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#27452402   2016/08/04 Save this To Up

Phosphorylation of Cysteine String Protein Triggers a Major Conformational Switch.

Cysteine string protein (CSP) is a member of the DnaJ/Hsp40 chaperone family that localizes to neuronal synaptic vesicles. Impaired CSP function leads to neurodegeneration in humans and model organisms as a result of misfolding of client proteins involved in neurotransmission. Mammalian CSP is phosphorylated in vivo on Ser10, and this modulates its protein interactions and effects on neurotransmitter release. However, there are no data on the structural consequences of CSP phosphorylation to explain these functional effects. We show that Ser10 phosphorylation causes an order-to-disorder transition that disrupts CSP's extreme N-terminal α helix. This triggers the concomitant formation of a hairpin loop stabilized by ionic interactions between phosphoSer10 and the highly conserved J-domain residue, Lys58. These phosphorylation-induced effects result in significant changes to CSP conformation and surface charge distribution. The phospho-switch revealed here provides structural insight into how Ser10 phosphorylation modulates CSP function and also has potential implications for other DnaJ phosphoproteins.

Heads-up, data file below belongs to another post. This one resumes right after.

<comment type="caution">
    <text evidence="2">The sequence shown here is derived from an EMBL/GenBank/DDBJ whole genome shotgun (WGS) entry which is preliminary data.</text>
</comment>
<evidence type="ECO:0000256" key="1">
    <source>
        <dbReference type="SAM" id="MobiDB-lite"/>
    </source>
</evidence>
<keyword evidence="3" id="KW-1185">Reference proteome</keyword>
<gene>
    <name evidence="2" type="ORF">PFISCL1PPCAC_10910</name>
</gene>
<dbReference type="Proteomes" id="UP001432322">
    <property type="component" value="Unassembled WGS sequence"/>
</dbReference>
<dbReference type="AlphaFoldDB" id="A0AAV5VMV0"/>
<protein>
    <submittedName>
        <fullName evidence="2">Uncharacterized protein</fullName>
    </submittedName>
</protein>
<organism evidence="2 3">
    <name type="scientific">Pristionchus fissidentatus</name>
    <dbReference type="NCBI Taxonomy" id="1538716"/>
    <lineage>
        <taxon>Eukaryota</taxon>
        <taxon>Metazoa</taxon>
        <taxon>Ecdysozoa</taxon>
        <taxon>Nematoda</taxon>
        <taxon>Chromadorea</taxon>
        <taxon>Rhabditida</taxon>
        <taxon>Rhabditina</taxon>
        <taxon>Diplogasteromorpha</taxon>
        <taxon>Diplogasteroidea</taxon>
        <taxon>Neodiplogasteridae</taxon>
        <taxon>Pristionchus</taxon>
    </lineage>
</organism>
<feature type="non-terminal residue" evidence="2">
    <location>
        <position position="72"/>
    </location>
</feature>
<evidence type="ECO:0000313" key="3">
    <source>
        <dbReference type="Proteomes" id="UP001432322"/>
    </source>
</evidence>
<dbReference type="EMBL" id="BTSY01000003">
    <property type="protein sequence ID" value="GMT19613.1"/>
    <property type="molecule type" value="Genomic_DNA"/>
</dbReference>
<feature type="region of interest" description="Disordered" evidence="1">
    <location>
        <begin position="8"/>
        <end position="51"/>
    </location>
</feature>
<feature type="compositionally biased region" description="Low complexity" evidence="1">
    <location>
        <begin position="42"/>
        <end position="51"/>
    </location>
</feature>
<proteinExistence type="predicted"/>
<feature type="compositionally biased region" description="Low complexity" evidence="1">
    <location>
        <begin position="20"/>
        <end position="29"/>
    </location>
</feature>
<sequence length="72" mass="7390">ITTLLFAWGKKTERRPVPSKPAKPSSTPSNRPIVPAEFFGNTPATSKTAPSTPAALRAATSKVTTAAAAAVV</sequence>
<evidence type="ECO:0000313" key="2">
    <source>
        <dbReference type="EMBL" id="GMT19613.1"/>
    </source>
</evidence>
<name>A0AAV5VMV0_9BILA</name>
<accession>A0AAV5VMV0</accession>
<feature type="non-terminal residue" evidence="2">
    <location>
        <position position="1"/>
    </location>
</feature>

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#26965413   2016/05/10 Save this To Up

Telomerase repeat amplification protocol (TRAP) activity upon recombinant expression and purification of human telomerase in a bacterial system.

Telomerase biogenesis is a highly regulated process that solves the DNA end-replication problem. Recombinant expression has so far been accomplished only within a eukaryotic background. Towards structural and functional analyses, we developed bacterial expression of human telomerase. Positive activity by the telomerase repeat amplification protocol (TRAP) was identified in cell extracts of Escherichia coli expressing a sequence-optimized hTERT gene, the full-length hTR RNA with a self-splicing hepatitis delta virus ribozyme, and the human heat shock complex of Hsp90, Hsp70, p60/Hop, Hsp40, and p23. The Hsp90 inhibitor geldanamycin did not affect post-assembly TRAP activity. By various purification methods, TRAP activity was also obtained upon expression of only hTERT and hTR. hTERT was confirmed by tandem mass spectrometry in a ∼120 kDa SDS-PAGE fragment from a TRAP-positive purification fraction. TRAP activity was also supported by hTR constructs lacking the box H/ACA small nucleolar RNA domain. End-point TRAP indicated expression levels within 3-fold of that from HeLa carcinoma cells, which is several orders of magnitude below detection by the direct assay. These results represent the first report of TRAP activity from a bacterium and provide a facile system for the investigation of assembly factors and anti-cancer therapeutics independently of a eukaryotic setting.